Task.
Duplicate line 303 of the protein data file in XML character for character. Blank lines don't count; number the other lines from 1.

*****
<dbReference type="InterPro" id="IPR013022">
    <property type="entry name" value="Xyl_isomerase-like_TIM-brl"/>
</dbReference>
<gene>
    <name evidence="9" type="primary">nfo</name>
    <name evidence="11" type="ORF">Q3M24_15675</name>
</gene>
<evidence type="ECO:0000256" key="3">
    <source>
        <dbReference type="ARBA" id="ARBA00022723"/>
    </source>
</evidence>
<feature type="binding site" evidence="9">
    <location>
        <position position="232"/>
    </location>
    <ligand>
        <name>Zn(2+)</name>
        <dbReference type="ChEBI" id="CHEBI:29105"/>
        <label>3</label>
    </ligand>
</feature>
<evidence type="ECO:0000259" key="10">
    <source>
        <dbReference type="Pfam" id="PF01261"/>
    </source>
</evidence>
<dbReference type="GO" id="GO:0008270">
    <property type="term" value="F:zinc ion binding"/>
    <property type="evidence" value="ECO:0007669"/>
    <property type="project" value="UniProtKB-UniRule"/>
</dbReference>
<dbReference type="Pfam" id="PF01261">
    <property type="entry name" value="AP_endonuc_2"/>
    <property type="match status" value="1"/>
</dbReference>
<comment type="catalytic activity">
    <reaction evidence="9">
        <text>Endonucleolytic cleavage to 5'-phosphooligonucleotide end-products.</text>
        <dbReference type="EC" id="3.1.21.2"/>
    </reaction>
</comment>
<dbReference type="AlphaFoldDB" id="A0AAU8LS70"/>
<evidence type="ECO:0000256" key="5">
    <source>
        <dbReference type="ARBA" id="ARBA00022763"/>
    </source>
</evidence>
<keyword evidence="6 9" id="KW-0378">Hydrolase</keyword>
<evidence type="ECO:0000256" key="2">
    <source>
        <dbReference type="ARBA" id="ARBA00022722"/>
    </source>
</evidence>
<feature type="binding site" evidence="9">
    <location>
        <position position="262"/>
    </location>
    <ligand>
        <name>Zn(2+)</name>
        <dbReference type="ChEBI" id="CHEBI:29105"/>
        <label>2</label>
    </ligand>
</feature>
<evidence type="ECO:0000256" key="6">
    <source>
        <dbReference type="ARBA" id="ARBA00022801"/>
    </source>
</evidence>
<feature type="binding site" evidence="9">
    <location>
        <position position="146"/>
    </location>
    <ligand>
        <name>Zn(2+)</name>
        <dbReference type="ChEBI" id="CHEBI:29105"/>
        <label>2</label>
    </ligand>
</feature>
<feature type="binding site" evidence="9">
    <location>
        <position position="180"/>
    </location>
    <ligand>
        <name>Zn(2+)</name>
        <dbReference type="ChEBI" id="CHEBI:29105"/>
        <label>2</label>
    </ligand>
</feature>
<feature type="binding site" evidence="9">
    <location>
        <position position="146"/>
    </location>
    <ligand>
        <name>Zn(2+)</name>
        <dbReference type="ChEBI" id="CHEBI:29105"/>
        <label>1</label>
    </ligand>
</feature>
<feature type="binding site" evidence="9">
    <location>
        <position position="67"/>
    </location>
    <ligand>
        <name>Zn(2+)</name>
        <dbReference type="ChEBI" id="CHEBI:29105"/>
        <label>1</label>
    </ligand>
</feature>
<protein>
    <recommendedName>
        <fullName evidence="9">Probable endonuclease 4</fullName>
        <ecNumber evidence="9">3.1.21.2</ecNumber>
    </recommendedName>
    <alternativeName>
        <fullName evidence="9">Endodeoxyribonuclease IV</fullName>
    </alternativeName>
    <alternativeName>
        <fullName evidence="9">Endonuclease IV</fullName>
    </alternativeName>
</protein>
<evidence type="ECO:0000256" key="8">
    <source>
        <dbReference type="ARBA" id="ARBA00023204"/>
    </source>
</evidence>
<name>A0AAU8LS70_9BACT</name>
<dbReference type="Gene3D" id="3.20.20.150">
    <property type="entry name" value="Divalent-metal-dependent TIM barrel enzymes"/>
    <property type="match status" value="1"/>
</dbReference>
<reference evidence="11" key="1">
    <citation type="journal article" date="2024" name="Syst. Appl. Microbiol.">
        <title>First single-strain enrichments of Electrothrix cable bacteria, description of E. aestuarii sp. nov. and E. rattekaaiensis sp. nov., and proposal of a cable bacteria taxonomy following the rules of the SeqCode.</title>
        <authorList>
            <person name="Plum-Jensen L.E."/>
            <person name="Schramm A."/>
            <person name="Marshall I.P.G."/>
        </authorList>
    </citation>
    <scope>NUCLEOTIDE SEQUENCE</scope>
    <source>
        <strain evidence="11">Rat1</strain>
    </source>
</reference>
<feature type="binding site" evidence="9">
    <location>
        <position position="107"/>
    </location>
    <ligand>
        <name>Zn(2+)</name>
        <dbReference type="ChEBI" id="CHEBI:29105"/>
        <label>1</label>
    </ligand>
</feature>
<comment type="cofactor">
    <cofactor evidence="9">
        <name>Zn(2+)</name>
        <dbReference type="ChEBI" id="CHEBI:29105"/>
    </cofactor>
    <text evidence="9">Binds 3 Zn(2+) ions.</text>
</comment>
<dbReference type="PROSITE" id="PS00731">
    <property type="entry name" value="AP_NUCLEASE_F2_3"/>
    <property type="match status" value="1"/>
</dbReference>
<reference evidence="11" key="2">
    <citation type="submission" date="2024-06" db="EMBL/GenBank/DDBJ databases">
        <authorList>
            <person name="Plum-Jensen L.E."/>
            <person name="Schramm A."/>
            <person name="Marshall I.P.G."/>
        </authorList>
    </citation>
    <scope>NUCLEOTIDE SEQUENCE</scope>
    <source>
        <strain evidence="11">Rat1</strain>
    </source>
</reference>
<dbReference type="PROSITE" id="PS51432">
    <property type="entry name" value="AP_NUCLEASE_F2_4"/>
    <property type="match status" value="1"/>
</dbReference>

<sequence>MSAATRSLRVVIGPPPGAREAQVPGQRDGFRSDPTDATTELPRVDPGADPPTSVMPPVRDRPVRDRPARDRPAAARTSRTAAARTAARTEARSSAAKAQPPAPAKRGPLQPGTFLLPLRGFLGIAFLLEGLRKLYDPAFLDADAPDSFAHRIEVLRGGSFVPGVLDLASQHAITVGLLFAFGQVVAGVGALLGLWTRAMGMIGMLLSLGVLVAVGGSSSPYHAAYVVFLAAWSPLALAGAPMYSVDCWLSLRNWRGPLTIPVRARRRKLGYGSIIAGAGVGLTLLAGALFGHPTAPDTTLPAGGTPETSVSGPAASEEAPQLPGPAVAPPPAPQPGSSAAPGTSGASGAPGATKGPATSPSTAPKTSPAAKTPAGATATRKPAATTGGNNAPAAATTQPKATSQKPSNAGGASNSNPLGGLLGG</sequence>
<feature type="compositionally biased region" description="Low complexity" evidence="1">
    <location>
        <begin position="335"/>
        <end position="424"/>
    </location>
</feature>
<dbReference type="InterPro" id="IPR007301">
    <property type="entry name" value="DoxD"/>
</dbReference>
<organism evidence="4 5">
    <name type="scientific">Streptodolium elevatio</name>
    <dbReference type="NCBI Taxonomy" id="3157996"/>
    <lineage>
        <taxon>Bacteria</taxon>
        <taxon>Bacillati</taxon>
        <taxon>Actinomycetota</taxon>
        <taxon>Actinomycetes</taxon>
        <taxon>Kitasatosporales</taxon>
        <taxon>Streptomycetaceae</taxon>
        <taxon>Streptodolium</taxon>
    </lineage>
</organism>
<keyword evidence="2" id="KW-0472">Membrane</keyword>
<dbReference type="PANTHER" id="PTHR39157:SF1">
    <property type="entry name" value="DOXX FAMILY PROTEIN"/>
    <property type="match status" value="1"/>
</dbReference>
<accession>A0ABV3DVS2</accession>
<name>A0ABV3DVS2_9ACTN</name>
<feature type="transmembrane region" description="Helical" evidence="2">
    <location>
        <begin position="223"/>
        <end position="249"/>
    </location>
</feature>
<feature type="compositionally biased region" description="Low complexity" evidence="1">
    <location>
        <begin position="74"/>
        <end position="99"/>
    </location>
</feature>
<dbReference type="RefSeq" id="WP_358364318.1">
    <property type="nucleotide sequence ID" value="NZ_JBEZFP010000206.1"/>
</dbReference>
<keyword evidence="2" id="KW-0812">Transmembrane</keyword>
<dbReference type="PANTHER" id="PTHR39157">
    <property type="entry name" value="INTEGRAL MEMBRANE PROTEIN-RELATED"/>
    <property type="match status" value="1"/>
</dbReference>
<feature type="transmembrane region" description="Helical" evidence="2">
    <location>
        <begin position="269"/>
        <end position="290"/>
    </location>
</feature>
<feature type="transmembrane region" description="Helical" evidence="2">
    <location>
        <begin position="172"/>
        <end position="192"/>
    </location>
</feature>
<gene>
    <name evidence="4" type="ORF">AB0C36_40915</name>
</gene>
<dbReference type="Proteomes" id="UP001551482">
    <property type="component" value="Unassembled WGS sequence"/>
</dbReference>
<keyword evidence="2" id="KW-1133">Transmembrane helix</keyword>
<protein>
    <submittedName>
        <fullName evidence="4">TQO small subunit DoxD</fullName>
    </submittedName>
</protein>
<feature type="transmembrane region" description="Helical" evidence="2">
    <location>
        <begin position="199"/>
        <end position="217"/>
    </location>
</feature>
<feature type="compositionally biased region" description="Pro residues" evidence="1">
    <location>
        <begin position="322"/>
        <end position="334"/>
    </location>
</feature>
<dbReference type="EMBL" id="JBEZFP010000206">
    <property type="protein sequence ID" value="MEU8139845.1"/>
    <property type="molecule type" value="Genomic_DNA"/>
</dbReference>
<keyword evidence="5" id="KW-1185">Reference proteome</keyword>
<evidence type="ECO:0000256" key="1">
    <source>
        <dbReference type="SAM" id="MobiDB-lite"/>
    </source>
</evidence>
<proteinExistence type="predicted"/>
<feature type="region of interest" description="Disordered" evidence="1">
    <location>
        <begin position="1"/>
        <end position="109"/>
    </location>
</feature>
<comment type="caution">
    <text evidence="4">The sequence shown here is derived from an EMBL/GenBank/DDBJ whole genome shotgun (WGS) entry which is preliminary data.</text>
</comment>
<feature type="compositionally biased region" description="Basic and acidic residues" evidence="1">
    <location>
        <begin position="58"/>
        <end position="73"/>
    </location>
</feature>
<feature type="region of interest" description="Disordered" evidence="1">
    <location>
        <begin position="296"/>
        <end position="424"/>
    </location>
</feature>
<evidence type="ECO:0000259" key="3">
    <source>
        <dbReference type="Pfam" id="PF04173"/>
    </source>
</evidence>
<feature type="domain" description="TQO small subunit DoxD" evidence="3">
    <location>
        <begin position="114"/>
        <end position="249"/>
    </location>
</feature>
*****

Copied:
    <source>